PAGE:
Atropa belladonna, along with related plants such as jimson weed (Datura stramonium), have occasionally been used as a recreational drug because of the vivid hallucinations and delirium that it produces. These hallucinations are most commonly described as very unpleasant, however, and recreational use is considered extremely dangerous because of the high risk of unintentional fatal overdose. In addition, the central nervous system effects of atropine include memory disruption, which may lead to severe confusion.

The common name Belladonna originates from its historic use by women - Bella Donna is Italian for beautiful lady. Drops prepared from the belladonna plant were used to dilate women's pupils, an effect considered attractive. Belladonna drops act as an antimuscarinic, blocking receptors in the muscles of the eye that constrict pupil size. Belladonna is currently rarely used cosmetically, as it carries the adverse effects of causing minor visual distortions, inability to focus on near objects, and increased heart rate. Prolonged usage was reputed to cause blindness.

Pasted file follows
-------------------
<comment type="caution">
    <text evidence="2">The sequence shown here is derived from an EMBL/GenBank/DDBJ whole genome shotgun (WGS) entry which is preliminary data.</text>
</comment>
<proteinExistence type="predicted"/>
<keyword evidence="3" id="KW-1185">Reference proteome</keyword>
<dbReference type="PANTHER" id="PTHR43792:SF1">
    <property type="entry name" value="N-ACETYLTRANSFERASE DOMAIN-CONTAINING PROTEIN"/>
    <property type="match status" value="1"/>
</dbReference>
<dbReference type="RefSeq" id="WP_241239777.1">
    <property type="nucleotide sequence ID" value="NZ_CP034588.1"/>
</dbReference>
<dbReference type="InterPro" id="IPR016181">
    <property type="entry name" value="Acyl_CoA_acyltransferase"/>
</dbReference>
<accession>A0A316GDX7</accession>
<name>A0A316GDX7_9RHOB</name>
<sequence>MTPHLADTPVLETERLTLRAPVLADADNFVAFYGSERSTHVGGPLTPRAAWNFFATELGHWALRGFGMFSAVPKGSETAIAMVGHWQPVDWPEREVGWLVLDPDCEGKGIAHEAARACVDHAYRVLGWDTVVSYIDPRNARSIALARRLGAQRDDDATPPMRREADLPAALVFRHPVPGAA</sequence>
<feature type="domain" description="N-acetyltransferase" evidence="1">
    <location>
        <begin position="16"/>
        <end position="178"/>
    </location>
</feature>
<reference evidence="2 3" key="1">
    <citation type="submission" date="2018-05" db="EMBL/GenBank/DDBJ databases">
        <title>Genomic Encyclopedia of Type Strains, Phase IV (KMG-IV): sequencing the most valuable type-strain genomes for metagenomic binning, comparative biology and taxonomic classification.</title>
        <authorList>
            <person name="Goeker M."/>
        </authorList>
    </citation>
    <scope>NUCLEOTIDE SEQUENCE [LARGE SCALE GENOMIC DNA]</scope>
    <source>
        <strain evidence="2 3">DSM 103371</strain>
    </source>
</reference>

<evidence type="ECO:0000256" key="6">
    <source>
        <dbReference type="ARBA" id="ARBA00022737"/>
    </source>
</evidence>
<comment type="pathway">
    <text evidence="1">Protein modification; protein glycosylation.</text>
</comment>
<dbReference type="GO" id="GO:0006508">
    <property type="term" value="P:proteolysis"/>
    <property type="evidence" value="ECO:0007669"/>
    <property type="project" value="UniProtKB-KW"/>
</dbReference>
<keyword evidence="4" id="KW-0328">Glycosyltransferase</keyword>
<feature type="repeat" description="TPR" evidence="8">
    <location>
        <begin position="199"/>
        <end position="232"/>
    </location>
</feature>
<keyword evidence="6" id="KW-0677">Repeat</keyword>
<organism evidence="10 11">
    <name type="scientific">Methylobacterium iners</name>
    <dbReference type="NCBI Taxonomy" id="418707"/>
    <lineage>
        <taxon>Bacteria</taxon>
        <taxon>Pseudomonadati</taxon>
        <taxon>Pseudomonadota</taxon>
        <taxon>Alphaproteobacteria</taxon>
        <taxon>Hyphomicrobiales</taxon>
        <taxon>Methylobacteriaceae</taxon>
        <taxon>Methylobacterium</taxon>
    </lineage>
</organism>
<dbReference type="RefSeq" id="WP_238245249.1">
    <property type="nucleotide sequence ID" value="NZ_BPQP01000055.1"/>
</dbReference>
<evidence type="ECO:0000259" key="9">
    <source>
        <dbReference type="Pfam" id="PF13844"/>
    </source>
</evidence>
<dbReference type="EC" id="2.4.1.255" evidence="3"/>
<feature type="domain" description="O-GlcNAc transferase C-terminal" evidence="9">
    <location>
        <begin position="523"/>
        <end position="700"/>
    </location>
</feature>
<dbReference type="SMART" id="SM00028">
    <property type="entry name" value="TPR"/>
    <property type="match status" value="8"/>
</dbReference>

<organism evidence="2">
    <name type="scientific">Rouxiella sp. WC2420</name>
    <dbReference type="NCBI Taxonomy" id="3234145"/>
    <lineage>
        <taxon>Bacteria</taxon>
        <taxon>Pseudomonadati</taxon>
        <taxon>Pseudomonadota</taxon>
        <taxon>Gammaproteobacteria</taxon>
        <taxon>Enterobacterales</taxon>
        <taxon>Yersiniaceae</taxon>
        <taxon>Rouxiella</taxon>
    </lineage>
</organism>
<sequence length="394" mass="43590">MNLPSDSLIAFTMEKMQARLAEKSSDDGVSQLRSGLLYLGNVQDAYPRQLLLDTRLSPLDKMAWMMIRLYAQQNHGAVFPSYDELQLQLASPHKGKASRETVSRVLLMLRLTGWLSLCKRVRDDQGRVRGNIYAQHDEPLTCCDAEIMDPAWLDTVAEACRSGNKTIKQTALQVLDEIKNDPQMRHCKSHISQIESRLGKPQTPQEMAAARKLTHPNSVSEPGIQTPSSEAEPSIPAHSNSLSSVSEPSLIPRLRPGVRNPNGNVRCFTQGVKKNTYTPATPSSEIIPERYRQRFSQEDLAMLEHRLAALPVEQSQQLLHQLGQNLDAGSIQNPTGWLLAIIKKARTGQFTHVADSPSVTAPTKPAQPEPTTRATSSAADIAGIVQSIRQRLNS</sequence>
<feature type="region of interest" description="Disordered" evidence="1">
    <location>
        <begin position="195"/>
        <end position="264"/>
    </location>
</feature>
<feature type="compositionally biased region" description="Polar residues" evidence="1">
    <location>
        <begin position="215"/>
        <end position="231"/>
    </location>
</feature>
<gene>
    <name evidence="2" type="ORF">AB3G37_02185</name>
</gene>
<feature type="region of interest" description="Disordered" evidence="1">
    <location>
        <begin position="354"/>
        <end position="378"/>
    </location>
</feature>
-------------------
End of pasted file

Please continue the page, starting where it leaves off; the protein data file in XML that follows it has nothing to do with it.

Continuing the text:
The tropane alkaloids of A. belladonna were used as poisons and early humans made poisonous arrows from the plant. In ancient Rome it was used as a poison by Agrippina the Younger, wife of Emperor Claudius, and Livia, who is rumored to have used it to kill her husband Emperor Augustus.

In the past, it was believed that witches used a mixture of Belladonna, opium poppy,and other poisonous plants(monkshood and poison hemlock) in flying ointments they applied to help them fly to gatherings with other witches.

Carlo Ginzburg and others have argued that flying ointments were preparations meant to encourage hallucinatory dreaming; a possible explanation for the inclusion of Belladonna and opium poppy in flying ointments concerns the known antagonism between tropane alkaloids of belladonna (specifically scopolamine) and opiate alkaloids in Papaver somniferum (morphine), which produces a dream-like waking state. This antagonism was known in folk medicine, discussed in eclectic (botanical) medicine formularies, and posited as the explanation of how flying ointments might have actually worked in contemporary writing on witchcraft.

The antagonism between opiates and tropanes is the original basis of the Twilight Sleep that was provided to Queen Victoria to deaden pain as well as consciousness during childbirth, and which was later modified so that isolated alkaloids were used instead of plant materials. The belladonna herb was also notable for its unpredictable effects from toxicity.

Propagation should be conducted by commercial growers only. This plant is not recommended for home gardens or use. Do not grow where children and pets have access to the plants!  USE GLOVES AT ALL TIMES when handling any poisonous plants.